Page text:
Carnegie Mellon University (CMU) spinoff company RoadBotics has announced a ground-breaking option to complement its interactive, online pavement assessment platform, that identifies common distresses such as potholes, surface deterioration, and fatigue cracking.
Spun out of CMU’s Robotics Institute in 2016, RoadBotics has raised US$11.4m in venture capital investment to date to help fund its vision of applying technology to not only improve the world’s roads, but also the critical infrastructure that impacts people’s lives on a daily basis. RoadBotics empowers towns and cities to make objective, data-driven decisions about their roads and infrastructure by automating inspections and generating actionable information about road networks. The company’s detailed maps, unbiased ratings, and practical tools save time and money for hundreds of communities across the USA and around the world.
Historically, most local governments and highways agencies have manually inspected their roads for surface distresses, allowing subjective data to creep into the decision process when making plans for repairs. RoadBotics technology uses machine learning to rate road conditions, making the data objective, and more cost-effective and faster than traditional inspection methods, allowing road managers to adopt a more regular inspection schedule. The company’s system uses a standard smartphone mounted on a vehicle’s windshield to capture roadway imagery that is processed by cutting-edge deep learning artificial intelligence (AI) software to speed up the normally subjective and expensive pavement inspection process.
RoadBotics’ online GIS-based RoadWay platform offers decision-makers an easy way to monitor their road networks, communicate budget needs to city council, or resolve citizen complaints. The roads and photos of each 10 feet (3m) long segment are color-coded from green to red, allowing anyone from a council member or a citizen to a field operator to use it without any prior knowledge or training. The RoadBotics pavement assessment process is unique because it only requires a smartphone for data collection unlike more expensive van scans or time-intense manual audits.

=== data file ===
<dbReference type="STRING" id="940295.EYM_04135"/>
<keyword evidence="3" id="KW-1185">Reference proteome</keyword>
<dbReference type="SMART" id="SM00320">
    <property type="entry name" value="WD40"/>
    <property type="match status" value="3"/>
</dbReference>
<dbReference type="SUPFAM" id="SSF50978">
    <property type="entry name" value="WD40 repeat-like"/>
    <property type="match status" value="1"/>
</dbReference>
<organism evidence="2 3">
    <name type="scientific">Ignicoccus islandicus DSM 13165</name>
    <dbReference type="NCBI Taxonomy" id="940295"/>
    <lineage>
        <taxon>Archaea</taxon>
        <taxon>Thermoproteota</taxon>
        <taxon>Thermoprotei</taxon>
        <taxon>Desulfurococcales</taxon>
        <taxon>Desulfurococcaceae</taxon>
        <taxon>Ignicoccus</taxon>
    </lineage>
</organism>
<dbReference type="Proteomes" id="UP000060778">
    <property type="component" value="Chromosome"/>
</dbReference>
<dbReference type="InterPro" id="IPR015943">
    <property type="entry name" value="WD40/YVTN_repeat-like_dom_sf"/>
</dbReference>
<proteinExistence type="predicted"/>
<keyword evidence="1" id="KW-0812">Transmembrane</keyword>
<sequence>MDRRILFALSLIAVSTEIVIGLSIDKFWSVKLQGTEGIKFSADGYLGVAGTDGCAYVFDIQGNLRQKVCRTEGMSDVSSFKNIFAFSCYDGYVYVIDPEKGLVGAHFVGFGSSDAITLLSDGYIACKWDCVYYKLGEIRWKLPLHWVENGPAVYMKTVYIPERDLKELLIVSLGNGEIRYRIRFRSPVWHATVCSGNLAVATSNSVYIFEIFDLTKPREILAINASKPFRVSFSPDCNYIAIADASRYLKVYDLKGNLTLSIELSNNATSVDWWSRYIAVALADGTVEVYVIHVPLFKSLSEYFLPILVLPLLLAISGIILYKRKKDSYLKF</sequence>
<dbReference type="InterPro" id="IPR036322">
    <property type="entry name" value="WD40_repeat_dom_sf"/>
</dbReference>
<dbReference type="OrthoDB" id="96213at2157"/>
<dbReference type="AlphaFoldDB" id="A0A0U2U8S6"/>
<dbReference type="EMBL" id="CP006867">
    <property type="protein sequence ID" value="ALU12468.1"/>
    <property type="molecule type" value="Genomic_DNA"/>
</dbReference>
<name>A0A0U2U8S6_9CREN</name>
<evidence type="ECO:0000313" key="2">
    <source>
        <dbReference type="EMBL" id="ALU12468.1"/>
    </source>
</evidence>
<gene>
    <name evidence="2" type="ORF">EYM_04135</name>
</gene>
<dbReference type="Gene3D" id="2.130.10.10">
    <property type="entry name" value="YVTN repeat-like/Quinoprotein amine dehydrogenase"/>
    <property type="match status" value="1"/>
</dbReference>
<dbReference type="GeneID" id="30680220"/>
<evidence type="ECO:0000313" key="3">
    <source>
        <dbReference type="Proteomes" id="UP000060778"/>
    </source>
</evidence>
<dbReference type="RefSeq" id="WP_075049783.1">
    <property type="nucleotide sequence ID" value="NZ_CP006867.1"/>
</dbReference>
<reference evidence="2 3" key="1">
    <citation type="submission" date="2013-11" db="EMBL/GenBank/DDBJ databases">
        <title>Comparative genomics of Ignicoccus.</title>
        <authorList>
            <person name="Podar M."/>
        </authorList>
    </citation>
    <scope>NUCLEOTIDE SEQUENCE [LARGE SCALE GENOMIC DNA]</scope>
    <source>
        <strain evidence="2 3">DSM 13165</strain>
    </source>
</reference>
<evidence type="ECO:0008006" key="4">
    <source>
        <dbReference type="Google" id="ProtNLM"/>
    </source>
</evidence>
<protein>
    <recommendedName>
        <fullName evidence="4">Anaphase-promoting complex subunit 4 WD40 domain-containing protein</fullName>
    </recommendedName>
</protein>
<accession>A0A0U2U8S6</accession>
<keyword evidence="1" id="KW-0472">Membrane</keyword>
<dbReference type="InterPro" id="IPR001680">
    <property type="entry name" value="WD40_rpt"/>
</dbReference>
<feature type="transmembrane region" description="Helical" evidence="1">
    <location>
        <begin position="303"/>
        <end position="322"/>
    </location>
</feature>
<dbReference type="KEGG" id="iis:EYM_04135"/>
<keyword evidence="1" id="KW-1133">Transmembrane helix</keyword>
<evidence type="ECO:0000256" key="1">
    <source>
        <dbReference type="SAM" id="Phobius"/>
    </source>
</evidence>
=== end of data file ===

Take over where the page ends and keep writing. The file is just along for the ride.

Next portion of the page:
With the RoadWay platform’s new Individual Distress Identification feature, users can now identify 18 different distresses that fall into six categories that are critical to pavement management including potholes, ‘alligator cracking’, surface issues, and fatigue issues. The first-of-its-kind functionality allows RoadWay users to view these distresses in every 10-foot section of road on a pothole-specific layer that can be seen in conjunction with a color-coded map of their entire network. Agencies can now strategically plan for treatment of existing problems and proactively manage maintenance to save their town or city time and resources, while also being able to clearly communicate the condition of their road network to their staff, local government officials, and citizens.
“The new ability to identify distresses makes RoadWay the most robust tool our clients have to make data-driven decisions about their road network,” said RoadBotics’ head of product, Matt Lucas. “This critical and actionable data gives them a more comprehensive perspective, allowing them to create efficient management plans.”
RoadBotics president and co-founder, Benjamin Schmidt, added, “The ability to identify these distresses is another major advance that we have taken to make affordable and objective infrastructure assessments a reality to every community in the world.”